• there is no duty in general law (nor was there a contractual one in ME’s mortgage terms) that requires the mortgagee to specify the reasons for appointing receivers
  • if the appointment notification to the borrower purports to include one (or more) reasons, the receivers’ appointment is not limited to that reason only
  • section 103(i) LPA can be expressly excluded by the mortgage terms and, if so, should the appointment of receivers not accord with the notice procedure set out on section 103, it does not invalidate their appointment
  • In appointing receivers, a mortgagee can act in his own interests so long as he does not act in bad faith
  • The receivers have no duty at common law (nor under ME’s mortgage terms) to notify the borrower of any possession action
  • The mortgage terms allowed ME to consolidate the borrower’s mortgages as they expressly excluded section 93 of the LPA. Contrary to the borrower’s assertions, the general law also allows a mortgagee to consolidate mortgages which have been transferred from a different mortgagee (which was true of three of the six mortgages).

The Court therefore determined that the entire High Court claim disclosed no reasonable cause of action and should be dismissed by way of summary judgment and/or struck out. The judge also said: “it is an abuse to make sweeping allegations when there is plainly no basis for doing so“. He concluded that the claim was totally without merit and therefore heard arguments on whether he should make an Extended Civil Restraint Order against the borrower. The borrower had previously brought similar county court proceedings and applications alleging that the receivers had been wrongly appointed, which the High Court also found had been dismissed as being totally without merit. An Extended Civil Restraint Order was therefore made against the borrower.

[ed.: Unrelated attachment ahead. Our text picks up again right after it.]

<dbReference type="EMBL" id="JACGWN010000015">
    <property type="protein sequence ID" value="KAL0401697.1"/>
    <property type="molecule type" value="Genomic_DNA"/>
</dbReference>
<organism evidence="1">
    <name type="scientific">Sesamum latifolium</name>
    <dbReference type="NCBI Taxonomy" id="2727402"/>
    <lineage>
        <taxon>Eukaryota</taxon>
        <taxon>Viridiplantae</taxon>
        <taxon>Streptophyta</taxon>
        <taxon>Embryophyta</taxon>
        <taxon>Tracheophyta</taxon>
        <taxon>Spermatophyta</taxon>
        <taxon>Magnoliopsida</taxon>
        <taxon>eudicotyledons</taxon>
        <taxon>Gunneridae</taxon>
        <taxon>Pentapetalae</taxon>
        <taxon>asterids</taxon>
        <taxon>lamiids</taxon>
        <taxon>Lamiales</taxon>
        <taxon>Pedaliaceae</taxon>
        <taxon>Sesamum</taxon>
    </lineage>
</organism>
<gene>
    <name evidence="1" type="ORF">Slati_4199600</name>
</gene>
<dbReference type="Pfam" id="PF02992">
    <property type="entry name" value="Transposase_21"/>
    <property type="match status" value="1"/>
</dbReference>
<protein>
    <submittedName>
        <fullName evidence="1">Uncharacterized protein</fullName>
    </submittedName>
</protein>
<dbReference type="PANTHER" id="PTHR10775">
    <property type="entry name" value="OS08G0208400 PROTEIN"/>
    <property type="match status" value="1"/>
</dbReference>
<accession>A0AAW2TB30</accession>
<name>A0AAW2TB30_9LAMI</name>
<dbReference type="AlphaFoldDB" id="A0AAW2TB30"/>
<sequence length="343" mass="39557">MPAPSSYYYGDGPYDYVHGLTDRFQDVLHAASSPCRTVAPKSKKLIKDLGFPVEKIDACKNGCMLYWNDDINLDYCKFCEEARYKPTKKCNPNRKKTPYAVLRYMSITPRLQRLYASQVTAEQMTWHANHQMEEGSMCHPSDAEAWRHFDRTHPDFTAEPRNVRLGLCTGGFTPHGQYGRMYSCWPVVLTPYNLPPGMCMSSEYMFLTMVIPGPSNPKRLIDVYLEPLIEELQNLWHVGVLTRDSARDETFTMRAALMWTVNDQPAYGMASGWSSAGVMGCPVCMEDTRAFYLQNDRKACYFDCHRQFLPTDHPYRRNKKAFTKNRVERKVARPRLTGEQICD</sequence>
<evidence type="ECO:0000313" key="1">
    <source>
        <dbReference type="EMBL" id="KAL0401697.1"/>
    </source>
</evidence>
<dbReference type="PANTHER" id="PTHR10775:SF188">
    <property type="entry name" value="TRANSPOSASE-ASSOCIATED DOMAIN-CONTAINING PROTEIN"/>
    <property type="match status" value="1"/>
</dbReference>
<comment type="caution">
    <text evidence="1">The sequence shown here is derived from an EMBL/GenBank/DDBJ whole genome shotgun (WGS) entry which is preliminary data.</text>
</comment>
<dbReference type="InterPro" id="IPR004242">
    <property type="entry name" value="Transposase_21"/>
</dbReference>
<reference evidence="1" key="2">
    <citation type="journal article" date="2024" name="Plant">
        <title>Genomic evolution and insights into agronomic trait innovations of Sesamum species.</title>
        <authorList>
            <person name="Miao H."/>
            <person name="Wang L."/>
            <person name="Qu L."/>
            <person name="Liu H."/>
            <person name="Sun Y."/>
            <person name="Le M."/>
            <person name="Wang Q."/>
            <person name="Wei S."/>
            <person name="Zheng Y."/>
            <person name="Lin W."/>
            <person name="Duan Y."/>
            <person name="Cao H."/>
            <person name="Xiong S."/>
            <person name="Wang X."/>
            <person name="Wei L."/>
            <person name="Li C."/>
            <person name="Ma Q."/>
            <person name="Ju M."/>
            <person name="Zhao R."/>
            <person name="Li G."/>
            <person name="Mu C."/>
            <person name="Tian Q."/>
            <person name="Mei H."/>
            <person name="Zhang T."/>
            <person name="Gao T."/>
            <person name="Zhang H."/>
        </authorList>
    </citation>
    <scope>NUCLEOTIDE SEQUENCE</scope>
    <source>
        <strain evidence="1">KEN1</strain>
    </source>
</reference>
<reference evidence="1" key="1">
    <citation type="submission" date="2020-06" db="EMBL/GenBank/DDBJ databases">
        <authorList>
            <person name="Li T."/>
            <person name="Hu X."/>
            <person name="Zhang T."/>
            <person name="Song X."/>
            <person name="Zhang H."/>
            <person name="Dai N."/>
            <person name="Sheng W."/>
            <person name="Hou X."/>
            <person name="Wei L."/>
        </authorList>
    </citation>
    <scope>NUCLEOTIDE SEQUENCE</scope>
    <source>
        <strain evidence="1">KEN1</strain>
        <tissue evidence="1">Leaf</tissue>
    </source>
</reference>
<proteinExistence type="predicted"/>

The Court Rules impose a pre-condition before the making of an Extended Civil Restraint Order that a party has “persistently issued claims or made applications which are totally without merit”. The Court Rules do not however specify the minimum number of claims or applications that need be made to satisfy the pre-condition of persistence. However, it was held in Tyrone Courtman (as Trustee in Bankruptcy of John Ludlam) v Ludlam [2009] EWHC 2067 (Ch) that a minimum of three claims or applications that were totally without merit were required to satisfy the pre-condition of persistence. The High Court found that the borrower’s actions in this instance had reached that threshold.

WM comment

The High Court proceedings demonstrate that, when appointing receivers, a mortgagee owes a very limited duty of care to the borrower (i.e. not to act in bad faith). Moreover, there is no fiduciary relationship in that the mortgagee need only consider its own interests when appointing a receiver. A mortgagee must still take care to ensure that the appointment is in accordance with the terms and conditions of the mortgage. However, borrowers who seek to assert that a mortgagee owes them a general obligation to negotiate payment terms or give them prior notice of receivers’ appointments or delay repossession action due to the presence of tenants will be unsuccessful.

[1]  Duly appointed under the Law of Property Act 1925 (LPA)